Interrogating the concept of (violent) extremism
A genealogical study of terrorism and counter-terrorism discourses
in Encountering extremism
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This chapter traces the discursive origins of the term violent extremism and discusses the socio-political consequences of its specific discursive formation in Western countries. It argues that the mere utterance of ‘violent extremism’, in fact, reveals a discursive shift in contemporary terrorism and counterterrorism. Initially, the specific terminology was employed by the US government to interpret the threats mainly posed by foreign Islamic extremism, al Qaida in particular; however, with the emergence of the Islamic State in Iraq and Syria (ISIS, or ISIL) and the risk of lone-wolf attacks plotted by so-called ‘foreign fighters’ in many European countries, violent extremism was eventually conceptualised and understood by many as a severe threat to both national and international security. Accordingly, a series of policy practices were prompted and implemented by government authorities, such as the US-led war against violent extremism and Britain’s Prevent programme. Indeed, research shows that the discursive formation of ‘violent extremism’ led to severe political consequences, particularly racism, discrimination and the exclusion of Muslim minorities.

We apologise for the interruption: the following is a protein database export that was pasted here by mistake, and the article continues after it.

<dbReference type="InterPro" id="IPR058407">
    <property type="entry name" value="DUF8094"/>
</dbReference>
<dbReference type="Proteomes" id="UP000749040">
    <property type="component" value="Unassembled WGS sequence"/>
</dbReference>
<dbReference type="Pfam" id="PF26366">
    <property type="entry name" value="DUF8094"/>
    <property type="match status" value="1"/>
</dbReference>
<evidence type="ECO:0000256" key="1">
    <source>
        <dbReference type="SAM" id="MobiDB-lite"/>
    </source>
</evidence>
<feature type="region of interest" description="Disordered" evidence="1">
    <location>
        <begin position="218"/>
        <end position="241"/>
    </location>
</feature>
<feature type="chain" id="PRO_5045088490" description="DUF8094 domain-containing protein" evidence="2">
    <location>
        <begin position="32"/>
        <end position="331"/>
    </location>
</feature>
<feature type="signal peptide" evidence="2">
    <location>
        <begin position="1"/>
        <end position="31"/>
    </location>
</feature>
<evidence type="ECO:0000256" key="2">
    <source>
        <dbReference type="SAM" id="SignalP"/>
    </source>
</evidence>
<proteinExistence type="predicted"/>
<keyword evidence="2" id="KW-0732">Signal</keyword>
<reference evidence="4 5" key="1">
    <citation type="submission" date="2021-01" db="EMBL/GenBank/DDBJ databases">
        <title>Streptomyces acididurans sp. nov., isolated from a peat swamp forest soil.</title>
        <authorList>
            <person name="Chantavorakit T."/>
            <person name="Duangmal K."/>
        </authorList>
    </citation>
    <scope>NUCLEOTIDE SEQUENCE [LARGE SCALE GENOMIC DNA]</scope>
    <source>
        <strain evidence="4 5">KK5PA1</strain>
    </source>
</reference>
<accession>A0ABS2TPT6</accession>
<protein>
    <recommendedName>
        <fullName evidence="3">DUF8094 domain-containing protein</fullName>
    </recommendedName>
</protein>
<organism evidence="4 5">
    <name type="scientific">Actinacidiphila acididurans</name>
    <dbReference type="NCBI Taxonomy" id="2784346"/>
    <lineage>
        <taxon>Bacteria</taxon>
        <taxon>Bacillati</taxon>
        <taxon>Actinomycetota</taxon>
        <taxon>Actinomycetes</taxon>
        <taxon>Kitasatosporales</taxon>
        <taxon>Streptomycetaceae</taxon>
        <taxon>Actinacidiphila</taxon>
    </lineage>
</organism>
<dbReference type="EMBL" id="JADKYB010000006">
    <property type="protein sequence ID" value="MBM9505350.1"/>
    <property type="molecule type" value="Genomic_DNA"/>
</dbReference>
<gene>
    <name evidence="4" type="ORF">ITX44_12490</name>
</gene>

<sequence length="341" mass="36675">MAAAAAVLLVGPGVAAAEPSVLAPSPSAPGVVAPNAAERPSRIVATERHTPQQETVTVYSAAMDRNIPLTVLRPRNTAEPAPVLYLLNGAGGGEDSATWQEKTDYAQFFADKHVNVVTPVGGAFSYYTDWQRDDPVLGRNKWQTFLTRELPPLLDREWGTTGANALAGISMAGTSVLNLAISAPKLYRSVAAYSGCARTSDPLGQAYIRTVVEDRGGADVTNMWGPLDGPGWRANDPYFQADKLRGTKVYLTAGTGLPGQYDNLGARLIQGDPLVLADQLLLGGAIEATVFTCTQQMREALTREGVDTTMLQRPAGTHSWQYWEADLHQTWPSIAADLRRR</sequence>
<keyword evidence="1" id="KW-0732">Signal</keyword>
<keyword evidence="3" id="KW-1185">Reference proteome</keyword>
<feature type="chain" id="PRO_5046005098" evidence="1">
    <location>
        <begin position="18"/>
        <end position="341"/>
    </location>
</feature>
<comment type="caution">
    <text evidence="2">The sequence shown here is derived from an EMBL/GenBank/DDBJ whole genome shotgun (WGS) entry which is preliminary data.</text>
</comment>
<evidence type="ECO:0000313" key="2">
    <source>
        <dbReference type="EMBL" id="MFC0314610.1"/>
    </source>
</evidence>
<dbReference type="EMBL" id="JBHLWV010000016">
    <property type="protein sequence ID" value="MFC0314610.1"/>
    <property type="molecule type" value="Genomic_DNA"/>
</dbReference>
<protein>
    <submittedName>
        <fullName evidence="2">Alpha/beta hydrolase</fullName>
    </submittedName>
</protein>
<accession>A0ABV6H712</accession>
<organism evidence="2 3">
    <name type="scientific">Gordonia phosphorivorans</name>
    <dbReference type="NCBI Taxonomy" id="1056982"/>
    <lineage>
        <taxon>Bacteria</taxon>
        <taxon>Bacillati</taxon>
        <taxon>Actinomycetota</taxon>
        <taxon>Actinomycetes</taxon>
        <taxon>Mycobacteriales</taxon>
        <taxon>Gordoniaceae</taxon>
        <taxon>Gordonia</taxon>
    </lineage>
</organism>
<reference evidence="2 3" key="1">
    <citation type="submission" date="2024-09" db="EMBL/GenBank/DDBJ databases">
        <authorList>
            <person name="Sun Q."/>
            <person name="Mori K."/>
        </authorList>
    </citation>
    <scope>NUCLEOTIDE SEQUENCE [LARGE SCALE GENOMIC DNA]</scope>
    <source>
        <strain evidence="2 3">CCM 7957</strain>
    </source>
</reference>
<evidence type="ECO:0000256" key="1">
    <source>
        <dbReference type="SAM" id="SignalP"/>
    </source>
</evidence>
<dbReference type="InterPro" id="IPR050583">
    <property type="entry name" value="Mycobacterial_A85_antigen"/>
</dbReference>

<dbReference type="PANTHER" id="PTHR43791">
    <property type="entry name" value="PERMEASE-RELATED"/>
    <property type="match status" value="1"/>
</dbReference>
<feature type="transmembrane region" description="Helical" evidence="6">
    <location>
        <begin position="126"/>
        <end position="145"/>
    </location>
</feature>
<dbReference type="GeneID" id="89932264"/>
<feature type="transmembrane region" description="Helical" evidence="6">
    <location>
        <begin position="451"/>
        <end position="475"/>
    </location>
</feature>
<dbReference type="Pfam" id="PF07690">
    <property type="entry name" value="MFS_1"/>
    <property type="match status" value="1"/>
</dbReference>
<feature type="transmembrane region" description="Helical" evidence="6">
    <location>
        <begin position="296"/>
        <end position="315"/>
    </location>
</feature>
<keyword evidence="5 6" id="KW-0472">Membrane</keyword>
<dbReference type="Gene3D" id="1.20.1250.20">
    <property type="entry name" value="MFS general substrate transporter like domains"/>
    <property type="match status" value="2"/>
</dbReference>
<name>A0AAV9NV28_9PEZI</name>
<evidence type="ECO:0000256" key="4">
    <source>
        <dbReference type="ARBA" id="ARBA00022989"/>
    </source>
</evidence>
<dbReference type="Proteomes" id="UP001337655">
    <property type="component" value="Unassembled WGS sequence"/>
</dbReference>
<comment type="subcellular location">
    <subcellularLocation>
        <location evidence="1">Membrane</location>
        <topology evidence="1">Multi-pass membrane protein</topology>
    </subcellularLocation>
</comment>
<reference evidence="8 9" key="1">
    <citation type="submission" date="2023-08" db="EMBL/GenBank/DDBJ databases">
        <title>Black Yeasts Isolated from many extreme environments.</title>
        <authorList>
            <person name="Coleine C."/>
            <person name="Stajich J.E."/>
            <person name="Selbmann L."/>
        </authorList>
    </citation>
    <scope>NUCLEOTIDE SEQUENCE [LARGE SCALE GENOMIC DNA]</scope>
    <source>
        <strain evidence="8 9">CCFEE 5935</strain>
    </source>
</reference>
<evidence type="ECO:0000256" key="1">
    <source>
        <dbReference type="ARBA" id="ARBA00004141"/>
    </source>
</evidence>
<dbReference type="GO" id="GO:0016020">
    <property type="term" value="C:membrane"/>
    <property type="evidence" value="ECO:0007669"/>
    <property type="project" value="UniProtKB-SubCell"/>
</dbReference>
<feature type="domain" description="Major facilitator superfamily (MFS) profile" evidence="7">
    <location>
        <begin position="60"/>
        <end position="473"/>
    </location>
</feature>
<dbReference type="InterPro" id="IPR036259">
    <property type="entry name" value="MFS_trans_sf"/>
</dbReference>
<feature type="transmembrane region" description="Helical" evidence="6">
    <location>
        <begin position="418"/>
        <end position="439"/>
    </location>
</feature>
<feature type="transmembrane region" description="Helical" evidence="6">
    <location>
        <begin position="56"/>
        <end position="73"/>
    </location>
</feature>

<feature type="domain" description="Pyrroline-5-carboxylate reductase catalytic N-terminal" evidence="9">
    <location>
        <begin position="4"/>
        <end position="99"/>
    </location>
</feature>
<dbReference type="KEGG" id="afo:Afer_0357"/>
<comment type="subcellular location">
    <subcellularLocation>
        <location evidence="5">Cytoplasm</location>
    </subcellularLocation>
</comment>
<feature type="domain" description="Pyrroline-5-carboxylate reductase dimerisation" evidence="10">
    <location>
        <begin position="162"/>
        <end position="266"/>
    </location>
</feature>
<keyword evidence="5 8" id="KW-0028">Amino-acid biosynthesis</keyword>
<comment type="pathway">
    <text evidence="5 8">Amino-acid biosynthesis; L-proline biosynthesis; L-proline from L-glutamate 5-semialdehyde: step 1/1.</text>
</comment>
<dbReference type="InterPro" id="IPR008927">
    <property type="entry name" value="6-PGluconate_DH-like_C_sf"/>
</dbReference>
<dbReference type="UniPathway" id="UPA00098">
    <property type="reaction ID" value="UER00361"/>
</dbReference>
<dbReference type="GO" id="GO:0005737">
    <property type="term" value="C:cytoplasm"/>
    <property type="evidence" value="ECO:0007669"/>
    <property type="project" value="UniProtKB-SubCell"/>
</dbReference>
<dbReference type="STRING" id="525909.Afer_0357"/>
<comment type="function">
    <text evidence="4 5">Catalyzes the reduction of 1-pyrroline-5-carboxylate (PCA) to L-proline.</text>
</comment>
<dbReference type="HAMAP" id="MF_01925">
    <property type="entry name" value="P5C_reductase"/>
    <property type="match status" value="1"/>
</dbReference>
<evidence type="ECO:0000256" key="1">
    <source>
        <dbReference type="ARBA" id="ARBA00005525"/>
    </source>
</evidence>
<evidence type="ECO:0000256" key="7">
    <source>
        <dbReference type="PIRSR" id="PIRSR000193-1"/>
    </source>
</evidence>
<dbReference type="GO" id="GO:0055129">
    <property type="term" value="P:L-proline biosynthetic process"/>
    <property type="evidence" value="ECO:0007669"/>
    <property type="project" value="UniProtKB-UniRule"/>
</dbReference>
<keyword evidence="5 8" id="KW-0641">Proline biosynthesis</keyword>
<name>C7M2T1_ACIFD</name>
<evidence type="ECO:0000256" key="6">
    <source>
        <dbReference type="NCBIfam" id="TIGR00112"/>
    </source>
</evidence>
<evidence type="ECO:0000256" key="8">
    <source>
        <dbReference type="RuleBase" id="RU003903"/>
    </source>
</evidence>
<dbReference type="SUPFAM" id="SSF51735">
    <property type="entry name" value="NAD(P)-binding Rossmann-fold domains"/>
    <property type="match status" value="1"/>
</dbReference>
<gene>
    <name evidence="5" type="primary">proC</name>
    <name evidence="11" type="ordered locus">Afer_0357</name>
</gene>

Encountering extremism

Theoretical issues and local challenges

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